Magazine article Marketing

One to Watch: Fresh Italy

Magazine article Marketing

One to Watch: Fresh Italy

Article excerpt

This fast-food chain has found a gap in the market for value food based on authentic Italian recipes.

It is lunchtime and Fresh Italy is getting busy. A lengthy queue is forming at the counter and the chatter of diners is drowning out the shrill hiss of the coffee machine. The cafe, on King William Street in the heart of the City, has been open for only three weeks, but already has plenty of regulars.

Overseeing the bustle is founder Tom Allchurch. A former marketer at Unilever and Amazon, he went solo in 2002, before launching the first Fresh Italy a year later with a outlet in nearby Ludgate Hill. Last year, he took the concept to the Lakeside shopping centre in Essex. The King William Street outlet is the chain's third.

Allchurch is an admirer of rivals Pret A Manger, Starbucks, Pizza Express and Caffe Nero, but believes he has found a gap these operators have missed.

The concept behind Fresh Italy, he says, is fast food that is 'tasty, hot, healthy, quick and excellent value for money'. It offers a range of pasta dishes and risottos for between pounds 3 and pounds 4. They are served within a couple of minutes of being ordered in an insulated pack originally designed as a coffee cup, so the food stays warm and is easily portable.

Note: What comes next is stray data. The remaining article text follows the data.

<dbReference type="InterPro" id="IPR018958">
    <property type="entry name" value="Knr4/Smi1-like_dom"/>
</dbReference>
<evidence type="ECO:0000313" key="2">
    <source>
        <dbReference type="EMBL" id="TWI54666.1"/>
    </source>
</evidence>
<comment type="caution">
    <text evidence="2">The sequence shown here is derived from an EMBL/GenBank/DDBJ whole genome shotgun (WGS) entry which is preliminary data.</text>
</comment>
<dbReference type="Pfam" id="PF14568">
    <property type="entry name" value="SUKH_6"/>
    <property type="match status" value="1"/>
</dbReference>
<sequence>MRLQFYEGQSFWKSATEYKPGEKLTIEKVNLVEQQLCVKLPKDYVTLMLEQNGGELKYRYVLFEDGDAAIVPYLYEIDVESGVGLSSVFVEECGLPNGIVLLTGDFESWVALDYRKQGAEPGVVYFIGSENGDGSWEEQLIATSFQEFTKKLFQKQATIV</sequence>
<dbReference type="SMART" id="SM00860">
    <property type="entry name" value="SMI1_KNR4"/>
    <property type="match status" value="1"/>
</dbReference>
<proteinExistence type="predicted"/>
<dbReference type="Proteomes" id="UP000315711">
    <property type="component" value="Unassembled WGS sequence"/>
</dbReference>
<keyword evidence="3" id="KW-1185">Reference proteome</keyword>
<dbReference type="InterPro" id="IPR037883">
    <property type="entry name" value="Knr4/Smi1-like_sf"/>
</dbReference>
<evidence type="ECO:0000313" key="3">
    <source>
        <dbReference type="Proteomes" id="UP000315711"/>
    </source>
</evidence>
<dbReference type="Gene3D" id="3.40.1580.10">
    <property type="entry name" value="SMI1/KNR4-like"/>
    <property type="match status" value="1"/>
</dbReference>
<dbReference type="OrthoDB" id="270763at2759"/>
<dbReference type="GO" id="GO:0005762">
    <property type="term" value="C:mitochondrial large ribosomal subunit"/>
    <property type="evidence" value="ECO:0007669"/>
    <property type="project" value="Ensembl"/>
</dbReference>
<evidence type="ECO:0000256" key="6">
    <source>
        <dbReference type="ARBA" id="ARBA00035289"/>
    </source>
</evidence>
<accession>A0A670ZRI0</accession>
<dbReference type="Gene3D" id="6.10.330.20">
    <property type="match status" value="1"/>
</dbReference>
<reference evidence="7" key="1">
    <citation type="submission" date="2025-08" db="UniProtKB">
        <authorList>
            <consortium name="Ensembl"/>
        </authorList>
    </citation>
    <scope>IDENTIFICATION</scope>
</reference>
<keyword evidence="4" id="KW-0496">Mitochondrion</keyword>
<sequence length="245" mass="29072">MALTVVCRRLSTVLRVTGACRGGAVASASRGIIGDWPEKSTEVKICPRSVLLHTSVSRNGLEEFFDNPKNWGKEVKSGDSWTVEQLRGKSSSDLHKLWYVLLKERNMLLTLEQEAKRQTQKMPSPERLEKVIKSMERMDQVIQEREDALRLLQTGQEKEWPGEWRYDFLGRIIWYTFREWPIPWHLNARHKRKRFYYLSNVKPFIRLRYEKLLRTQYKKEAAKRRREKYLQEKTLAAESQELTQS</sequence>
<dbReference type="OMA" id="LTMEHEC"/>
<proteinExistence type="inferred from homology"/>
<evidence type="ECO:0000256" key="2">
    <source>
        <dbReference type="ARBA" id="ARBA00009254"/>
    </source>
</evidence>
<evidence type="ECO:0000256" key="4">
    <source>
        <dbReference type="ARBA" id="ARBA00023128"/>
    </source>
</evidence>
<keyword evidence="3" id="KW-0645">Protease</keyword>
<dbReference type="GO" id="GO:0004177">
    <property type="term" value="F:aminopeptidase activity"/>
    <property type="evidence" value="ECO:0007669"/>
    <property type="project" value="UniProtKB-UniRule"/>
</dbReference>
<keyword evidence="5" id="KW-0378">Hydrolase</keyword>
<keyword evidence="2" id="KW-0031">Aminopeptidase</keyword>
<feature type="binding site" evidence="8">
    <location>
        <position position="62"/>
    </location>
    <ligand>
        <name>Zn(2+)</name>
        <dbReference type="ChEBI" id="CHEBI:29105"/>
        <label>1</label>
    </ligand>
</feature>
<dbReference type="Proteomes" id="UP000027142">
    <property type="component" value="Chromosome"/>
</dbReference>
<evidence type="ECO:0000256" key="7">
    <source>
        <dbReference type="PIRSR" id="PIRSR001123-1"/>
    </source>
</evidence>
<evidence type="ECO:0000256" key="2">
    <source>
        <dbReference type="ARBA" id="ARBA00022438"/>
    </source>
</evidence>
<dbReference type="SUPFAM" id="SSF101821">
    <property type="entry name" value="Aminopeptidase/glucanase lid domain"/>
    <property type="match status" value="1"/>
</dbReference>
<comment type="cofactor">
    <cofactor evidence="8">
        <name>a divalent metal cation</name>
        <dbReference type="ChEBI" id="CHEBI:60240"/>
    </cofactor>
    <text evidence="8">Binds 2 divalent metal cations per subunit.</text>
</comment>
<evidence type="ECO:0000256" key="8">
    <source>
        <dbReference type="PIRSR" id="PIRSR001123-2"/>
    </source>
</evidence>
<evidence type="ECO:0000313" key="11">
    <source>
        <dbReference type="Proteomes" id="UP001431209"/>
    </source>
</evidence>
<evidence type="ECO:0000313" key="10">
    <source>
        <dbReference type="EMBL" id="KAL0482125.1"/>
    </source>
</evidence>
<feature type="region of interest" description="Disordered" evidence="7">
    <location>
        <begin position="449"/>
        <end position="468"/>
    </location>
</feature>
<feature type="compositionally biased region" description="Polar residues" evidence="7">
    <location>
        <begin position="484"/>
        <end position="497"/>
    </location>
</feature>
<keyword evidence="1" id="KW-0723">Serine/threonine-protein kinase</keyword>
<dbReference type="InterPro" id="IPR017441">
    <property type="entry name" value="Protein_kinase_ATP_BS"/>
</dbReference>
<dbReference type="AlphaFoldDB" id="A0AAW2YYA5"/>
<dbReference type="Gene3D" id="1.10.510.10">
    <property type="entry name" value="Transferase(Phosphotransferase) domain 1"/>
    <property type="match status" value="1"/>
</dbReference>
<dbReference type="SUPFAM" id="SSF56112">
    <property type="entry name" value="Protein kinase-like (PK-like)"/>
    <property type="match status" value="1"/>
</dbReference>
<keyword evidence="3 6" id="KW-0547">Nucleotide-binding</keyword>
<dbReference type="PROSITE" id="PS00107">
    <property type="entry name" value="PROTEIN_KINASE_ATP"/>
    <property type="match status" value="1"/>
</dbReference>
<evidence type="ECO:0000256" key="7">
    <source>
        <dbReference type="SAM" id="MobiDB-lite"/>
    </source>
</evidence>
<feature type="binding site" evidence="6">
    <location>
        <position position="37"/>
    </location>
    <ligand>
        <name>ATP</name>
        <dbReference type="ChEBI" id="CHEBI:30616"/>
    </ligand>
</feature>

Unlike most fast food, Fresh Italy has genuine foodie credentials. As all the dishes use authentic Italian recipes, ingredients such as pasta, arborio rice, Parmigiano Reggiano and olive oil are imported from Italy. The company has even developed a process that measures the pasta's cooking time to the second, ensuring it is always perfectly al dente.

The City outlets' target market is the lunchtime crowd. Allchurch estimates that within 300 metres of both there are 30,000 office workers. His marketing has focused on generating word of mouth among this group. The stores run occasional discount promotions for local offices to drive footfall, then rely on the quality of their food to do the rest.

It seems to be working. Each store is serving 500 to 600 customers a day and Allchurch plans to open between three and six more, all in the City, next year. In the long term, he plans to move into other business-heavy areas and, building on the Lakeside experience, consumer-focused venues such as railway stations and shopping centres.

But Fresh Italy has not been without its teething problems. In 2003, it was decided that the portions were too small. They were made bigger, but prices rose by 30%. Sales duly slumped 50% because, according to Allchurch, the market is extremely price-sensitive. …

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